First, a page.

Testing the “Negative” in Software
Complete Product Test Plans
26 February 2021
Having a complete test plan is important when testing any product with software. Functionalities, features, and user interfaces need to be thoroughly tested to verify satisfactory performance before a product can be released to the public. Items and documents such as wireframes, entity-relationship diagrams, and developer notes are great tools to use when developing a test plan for main functionality and features, but to have a more robust and complete plan, "negative" test cases also must be included.
Negative test cases are important to ensure that any mishandling, invalid, or interruptive behavior performed to an application or device does not produce unexpected behavior. Some important negative test categories include "interrupt" and "edge" test cases. "Interrupt" test cases include actions that may disrupt main functionality.
An example of an interrupt test for almost any mobile application can be to receive a phone call while the application is launched to the foreground. "Edge" test cases usually refer to the minimum or maximum testing of situations. For example, a cloud-based storage application that only allows you to upload one to five pictures at a time would include and "edge" test case where the user will try to upload five pictures at a time or try to perform an upload when no pictures are selected.
Tests like these are necessary to perform to feel fully confident when releasing an application or product. Creating these tests may seem simple but there are many different factors to think about to efficiently test negative scenarios.
Here are a few examples; interrupt tests like receiving a phone call or text messages while using the application is important and is a basic negative test that should always be run, but some products may require other negative tests that can be easily overlooked. Entering emojis in text fields when entering data is another example of an easily overlooked negative test case as emojis can have negative effects when being used in changing device names or entering device passwords.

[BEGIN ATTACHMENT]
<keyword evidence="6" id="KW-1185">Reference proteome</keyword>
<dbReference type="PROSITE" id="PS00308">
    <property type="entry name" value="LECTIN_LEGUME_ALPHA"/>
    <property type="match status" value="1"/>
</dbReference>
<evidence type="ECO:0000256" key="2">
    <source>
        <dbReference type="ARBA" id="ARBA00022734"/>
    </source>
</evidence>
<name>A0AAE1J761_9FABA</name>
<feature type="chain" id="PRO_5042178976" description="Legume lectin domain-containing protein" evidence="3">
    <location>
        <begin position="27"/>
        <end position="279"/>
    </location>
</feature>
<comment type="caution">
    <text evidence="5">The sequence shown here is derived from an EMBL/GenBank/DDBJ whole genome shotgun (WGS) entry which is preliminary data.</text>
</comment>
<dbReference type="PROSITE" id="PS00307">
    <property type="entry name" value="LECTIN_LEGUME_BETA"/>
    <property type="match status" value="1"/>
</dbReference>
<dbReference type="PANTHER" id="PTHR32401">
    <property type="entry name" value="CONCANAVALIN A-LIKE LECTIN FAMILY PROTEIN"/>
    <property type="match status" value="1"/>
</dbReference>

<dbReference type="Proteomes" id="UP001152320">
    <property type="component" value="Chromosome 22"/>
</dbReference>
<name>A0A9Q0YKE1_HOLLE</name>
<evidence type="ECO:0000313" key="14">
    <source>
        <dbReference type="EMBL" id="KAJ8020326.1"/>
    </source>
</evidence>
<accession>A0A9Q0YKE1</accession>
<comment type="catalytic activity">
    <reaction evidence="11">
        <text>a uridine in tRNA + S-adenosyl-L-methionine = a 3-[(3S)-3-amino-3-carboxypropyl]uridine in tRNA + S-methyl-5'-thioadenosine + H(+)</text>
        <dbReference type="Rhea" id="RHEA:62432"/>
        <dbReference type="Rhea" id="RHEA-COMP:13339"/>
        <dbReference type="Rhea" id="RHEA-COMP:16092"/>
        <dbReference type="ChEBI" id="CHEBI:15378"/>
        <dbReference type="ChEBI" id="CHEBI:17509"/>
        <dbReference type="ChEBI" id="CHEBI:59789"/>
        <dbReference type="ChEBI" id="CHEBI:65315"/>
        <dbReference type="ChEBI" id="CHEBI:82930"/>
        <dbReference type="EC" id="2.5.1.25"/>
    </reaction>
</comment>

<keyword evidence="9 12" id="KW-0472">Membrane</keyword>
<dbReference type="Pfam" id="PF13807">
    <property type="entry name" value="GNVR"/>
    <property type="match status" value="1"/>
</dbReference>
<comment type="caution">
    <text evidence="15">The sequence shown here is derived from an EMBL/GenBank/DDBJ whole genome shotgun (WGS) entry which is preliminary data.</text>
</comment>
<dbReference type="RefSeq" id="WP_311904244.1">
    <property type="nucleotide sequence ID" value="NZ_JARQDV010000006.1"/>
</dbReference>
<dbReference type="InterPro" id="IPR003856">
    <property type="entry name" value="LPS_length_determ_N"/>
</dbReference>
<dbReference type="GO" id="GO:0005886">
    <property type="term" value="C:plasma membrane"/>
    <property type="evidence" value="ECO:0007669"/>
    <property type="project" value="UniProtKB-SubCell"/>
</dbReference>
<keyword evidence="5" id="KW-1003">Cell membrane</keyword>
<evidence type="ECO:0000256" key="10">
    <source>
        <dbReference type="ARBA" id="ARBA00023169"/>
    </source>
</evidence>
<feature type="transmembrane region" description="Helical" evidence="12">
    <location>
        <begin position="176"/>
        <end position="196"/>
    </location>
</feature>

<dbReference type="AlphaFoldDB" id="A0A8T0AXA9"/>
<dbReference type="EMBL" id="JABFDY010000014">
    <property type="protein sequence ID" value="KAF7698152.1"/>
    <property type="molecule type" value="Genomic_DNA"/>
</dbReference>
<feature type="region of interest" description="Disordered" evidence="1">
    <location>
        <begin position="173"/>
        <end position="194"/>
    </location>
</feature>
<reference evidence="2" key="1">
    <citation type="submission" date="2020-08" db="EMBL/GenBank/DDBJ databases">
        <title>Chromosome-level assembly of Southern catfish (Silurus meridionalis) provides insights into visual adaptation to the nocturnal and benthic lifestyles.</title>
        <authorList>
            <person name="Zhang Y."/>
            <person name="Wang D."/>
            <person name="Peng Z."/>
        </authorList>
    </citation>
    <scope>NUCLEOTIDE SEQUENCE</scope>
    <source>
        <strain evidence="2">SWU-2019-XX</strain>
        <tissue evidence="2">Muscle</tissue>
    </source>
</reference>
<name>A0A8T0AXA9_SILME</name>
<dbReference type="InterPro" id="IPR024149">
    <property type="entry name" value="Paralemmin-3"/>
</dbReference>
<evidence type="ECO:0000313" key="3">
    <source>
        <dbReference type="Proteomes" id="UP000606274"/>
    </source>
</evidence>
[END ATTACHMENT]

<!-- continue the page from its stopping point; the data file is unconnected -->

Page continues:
For a more in-depth example, imagine you have a cloud-based storage application, and my Wi-Fi network is dropped, how will that effect an upload in progress? Will the upload continue, pause, or cancel? Will the user be notified of this change in network and give the option on how to proceed? These are all important questions that need to be answered especially when thinking about the end user.
Using the same cloud-based application as an example, imagine a scenario where a user is performing an upload over Wi-Fi of photos that exceed 2GB and after uploading 100MB, the user's Wi-Fi network connection is dropped forcing the application to complete the remaining 1.9GB upload over mobile network. If the upload is not paused or does not notify the user of the upload continuing over mobile data, the user may become frustrated that the application for using mobile data for the large upload, especially if that user is already low on mobile data. This frustration could cause the user to write a negative review for the application causing the rating of the application to go down.
By including these negative test cases, managers and developers can feel more confident with releasing their products. Having a team in house to develop these test cases and scenarios as the product is developed is important. To ensure the best coverage, companies can partner with third party test firms to help with test plan development or even perform their own sets to help ensure all aspects of functionality have been reviewed and verified. In-house testers can sometimes develop "blinders" the more they test the product, it is always a good idea to bring in a fresh point of view.
Negative test cases are always an important part in testing and can be easily overlooked. By being aware of how these negative scenarios can impact a product through this testing, companies can work to further improve the overall end user experience. When it comes to testing, we never want to forget to look at the positives that the "negatives" can bring.
Ray Balolong is a program manager at Intertek, where he focuses assurance, testing, inspection and certification solutions for IoT and software. He has a decade of experience in software assurance testing and holds a Bachelor of Science degree in Business Administration, with a concentration in Management Information Systems, from California Polytechnic State University.